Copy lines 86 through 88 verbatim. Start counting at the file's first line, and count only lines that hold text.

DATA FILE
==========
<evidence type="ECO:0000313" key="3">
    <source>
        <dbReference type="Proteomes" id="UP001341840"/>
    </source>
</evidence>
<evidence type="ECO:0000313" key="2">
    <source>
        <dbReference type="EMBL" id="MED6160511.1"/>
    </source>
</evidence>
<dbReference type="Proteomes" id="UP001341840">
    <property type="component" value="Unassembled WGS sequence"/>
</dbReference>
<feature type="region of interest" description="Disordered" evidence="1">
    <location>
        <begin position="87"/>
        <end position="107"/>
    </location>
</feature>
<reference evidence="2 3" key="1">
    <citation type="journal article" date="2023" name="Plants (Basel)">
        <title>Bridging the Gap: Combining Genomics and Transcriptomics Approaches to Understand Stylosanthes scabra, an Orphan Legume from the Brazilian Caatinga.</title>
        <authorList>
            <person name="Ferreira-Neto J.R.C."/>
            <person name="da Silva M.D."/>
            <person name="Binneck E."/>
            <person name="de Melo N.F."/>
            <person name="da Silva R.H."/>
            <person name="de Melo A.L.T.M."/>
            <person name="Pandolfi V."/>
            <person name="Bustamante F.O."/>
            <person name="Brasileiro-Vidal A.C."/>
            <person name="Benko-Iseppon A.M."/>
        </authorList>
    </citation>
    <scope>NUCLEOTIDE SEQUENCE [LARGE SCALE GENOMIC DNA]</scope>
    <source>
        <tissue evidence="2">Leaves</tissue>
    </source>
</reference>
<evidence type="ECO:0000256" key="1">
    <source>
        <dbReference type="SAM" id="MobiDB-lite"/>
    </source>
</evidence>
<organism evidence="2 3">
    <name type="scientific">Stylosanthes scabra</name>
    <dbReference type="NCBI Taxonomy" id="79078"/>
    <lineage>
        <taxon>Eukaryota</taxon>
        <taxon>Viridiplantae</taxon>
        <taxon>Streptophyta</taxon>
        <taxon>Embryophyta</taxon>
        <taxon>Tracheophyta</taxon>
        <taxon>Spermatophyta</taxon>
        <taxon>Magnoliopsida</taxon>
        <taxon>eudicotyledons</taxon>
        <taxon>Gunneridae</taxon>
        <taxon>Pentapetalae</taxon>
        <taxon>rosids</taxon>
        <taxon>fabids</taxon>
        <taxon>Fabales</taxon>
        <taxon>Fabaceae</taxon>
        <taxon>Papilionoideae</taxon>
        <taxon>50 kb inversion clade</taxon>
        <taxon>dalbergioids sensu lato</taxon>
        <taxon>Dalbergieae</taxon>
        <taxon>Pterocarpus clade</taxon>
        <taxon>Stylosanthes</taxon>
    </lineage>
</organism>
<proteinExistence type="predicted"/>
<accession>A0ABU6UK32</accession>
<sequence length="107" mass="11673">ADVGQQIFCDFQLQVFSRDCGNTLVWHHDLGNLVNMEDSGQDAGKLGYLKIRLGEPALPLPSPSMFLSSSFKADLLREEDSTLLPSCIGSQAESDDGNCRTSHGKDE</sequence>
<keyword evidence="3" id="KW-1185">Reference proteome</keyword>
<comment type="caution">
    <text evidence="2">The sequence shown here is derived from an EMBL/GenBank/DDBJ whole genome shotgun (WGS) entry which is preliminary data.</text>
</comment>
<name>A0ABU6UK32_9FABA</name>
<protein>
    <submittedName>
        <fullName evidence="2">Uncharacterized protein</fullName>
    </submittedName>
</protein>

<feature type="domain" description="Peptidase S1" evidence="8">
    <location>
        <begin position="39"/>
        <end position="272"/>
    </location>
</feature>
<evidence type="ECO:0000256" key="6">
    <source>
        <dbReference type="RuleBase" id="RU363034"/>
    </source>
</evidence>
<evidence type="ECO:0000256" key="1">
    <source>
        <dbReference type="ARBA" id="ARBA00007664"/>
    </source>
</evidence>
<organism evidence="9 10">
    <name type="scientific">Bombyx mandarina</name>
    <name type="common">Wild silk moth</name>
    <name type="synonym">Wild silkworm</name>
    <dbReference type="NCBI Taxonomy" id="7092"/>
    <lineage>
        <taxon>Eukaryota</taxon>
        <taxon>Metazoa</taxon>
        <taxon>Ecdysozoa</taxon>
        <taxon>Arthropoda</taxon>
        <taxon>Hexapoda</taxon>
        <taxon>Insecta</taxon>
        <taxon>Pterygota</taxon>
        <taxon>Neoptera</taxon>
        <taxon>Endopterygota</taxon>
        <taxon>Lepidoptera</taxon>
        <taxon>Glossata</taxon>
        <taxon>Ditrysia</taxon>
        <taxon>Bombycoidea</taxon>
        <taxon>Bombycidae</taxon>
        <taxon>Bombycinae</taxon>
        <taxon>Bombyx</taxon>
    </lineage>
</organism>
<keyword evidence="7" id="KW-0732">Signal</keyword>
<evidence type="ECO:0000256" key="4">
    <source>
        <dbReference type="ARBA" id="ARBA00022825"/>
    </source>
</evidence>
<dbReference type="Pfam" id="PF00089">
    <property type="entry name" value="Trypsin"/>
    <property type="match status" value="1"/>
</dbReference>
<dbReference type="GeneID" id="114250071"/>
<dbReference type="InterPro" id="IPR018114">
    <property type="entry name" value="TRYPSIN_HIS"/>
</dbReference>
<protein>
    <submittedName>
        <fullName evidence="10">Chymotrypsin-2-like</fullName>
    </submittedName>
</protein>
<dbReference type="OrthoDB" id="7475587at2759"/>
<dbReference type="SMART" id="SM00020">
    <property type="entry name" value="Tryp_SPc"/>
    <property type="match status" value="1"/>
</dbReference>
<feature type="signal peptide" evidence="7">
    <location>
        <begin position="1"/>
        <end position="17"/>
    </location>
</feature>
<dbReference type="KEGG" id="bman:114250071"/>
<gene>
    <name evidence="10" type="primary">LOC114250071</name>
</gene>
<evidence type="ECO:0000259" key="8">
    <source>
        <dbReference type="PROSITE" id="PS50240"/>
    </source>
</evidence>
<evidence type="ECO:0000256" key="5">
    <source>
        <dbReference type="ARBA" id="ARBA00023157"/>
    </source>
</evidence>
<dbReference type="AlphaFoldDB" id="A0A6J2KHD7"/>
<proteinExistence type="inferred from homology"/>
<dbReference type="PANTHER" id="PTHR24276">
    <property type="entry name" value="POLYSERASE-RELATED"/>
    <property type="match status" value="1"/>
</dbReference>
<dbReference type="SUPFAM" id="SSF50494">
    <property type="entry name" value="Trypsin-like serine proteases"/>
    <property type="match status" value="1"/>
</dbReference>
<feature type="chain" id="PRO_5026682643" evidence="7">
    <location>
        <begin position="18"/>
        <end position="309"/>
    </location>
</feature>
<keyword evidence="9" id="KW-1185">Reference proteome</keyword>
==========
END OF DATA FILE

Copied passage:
    <location>
        <begin position="39"/>
        <end position="272"/>